In The New York Times article, "Tailgating gets an online playbook," Marketing Professor John Sherry is quoted about his research examining tailgating as a cultural ritual, and how people are using technology as part of the experience.
tailgating has attracted academic, as well as commercial, attention. In a
research study titled “A Cultural Analysis of Tailgating,” John Sherry, a
University of Notre Dame marketing professor and anthropologist, likens
tailgating to traditional harvest celebrations in ancient Greece and Rome,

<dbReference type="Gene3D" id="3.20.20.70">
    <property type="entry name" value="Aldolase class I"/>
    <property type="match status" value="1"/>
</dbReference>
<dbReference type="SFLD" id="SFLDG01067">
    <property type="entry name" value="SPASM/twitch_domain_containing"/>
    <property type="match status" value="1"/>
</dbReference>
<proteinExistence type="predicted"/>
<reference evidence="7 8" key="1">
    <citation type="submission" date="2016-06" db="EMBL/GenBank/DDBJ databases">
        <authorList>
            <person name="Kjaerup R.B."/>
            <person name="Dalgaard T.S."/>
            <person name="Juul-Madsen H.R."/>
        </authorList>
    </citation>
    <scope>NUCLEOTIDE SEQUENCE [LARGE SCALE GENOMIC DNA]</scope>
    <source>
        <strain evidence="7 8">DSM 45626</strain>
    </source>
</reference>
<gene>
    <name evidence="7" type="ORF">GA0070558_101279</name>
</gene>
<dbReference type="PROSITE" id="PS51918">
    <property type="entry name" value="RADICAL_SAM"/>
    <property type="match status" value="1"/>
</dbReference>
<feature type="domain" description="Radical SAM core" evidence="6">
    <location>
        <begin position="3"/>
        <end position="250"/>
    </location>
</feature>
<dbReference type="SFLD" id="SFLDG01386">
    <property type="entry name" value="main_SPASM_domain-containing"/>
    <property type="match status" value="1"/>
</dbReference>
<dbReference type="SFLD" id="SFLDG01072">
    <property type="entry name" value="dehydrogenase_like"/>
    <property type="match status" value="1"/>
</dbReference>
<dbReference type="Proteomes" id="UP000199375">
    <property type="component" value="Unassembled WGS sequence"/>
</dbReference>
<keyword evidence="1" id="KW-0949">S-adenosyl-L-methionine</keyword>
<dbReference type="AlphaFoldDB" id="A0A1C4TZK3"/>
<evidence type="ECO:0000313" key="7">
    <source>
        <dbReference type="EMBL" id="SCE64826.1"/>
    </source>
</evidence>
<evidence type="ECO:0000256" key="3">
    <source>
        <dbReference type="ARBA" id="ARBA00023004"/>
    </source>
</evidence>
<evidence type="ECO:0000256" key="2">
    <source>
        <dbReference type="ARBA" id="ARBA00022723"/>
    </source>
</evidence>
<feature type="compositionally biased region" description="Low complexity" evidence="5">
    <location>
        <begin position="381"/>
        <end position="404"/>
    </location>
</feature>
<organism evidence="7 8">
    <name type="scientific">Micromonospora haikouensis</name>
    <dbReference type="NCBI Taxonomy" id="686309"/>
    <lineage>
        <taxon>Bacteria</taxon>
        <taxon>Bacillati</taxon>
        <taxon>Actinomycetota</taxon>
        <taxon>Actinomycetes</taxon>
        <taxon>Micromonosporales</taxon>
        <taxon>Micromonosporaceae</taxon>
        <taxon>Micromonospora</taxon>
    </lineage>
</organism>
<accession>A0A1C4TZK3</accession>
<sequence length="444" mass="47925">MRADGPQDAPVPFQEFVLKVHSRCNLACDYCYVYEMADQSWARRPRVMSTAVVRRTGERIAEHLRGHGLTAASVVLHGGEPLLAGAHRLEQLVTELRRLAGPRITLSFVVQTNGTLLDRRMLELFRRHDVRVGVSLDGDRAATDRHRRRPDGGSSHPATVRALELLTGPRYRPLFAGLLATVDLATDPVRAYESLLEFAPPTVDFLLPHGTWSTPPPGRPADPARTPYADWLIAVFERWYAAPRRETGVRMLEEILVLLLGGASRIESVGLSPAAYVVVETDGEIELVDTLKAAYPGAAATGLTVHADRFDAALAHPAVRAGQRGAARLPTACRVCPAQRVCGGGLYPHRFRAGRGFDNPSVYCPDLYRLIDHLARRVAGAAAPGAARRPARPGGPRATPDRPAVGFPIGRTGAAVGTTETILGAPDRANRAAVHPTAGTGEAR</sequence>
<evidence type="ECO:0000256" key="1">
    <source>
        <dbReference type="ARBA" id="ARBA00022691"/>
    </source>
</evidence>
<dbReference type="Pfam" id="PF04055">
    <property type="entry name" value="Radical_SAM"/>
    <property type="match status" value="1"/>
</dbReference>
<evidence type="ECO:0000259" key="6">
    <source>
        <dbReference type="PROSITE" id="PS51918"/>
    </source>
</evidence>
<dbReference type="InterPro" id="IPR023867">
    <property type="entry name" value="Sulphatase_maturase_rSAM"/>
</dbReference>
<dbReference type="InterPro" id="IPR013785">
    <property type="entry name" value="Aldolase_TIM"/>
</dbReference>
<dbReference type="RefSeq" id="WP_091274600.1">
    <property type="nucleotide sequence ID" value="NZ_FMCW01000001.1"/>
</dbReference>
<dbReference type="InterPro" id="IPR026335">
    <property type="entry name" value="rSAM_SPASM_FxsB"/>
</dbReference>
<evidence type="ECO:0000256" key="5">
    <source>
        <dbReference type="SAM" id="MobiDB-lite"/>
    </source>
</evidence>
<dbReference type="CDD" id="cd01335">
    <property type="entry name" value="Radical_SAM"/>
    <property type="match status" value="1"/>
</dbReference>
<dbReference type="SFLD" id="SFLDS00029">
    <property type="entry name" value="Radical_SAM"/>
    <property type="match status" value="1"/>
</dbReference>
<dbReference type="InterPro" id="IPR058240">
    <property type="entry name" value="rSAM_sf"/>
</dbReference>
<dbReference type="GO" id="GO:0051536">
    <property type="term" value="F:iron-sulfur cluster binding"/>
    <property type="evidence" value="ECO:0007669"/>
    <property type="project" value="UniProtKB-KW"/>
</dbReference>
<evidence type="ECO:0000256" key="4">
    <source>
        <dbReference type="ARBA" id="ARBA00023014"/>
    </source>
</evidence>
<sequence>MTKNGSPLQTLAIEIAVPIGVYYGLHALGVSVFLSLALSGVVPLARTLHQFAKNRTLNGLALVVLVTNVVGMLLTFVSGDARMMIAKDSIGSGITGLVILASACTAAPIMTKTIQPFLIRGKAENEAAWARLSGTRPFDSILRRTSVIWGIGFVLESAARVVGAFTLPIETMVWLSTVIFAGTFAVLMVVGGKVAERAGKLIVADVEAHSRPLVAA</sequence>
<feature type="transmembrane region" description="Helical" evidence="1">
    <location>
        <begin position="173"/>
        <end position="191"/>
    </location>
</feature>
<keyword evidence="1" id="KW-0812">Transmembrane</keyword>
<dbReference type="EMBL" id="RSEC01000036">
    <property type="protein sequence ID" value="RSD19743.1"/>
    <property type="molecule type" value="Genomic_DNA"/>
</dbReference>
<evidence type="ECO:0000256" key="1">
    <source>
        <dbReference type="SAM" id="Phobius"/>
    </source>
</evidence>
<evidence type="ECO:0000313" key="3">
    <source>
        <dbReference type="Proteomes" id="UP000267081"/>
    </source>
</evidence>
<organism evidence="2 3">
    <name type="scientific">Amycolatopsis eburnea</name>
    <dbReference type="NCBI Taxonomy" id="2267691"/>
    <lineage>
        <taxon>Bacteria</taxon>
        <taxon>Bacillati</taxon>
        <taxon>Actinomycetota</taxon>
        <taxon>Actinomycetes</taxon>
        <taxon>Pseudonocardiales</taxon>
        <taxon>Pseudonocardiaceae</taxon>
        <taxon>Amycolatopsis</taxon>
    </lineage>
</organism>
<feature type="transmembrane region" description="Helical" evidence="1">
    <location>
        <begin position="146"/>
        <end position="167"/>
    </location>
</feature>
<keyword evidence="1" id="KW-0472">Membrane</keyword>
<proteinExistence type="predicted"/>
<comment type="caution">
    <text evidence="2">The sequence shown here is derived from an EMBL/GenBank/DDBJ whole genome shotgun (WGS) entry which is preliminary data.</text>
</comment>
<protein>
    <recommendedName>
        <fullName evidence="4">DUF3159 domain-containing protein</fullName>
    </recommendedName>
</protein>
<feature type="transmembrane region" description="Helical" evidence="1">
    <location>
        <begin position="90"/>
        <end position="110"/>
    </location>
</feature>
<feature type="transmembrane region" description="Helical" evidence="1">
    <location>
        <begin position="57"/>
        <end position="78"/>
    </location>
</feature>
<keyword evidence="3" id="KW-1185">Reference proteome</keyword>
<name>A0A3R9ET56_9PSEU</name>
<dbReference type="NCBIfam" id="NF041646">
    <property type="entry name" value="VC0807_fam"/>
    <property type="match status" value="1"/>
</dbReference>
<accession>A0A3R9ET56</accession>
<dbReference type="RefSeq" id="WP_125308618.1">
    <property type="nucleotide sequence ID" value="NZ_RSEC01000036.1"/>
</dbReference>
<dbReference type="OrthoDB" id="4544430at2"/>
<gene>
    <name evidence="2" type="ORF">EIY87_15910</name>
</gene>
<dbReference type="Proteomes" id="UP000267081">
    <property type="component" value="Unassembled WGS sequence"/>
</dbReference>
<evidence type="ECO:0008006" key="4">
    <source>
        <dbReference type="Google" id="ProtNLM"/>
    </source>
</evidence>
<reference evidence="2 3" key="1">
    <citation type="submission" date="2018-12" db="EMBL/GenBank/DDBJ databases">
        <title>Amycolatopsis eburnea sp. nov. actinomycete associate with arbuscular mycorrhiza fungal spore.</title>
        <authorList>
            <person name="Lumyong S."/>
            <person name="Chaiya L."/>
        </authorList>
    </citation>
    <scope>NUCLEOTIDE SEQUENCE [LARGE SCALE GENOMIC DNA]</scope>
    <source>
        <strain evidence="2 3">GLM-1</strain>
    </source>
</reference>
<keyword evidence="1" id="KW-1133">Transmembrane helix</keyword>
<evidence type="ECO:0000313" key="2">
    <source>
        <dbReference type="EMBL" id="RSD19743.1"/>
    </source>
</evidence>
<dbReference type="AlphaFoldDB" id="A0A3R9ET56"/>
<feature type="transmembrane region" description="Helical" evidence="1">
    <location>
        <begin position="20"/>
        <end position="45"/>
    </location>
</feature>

which involved excessive feasting and drinking and required generous
hospitality toward strangers and guests.
Sherry dubs tailgating a “vestaval,” after Vesta, the goddess of the hearth.
“As in ancient times, people celebrate the massive abundance of the season
while they can,” he said. “The football season starts at the end of summer,
goes through fall and ends on winter’s doorstep. Tailgating is an autumnal rite
that celebrates abundance in the face of austerity.”
Sherry applauds the use of technology in organizing cultural rituals, including
tailgates. “People want to be involved in a very participatory way, and
technology makes more room for this to happen,” he said.
Read the entire article.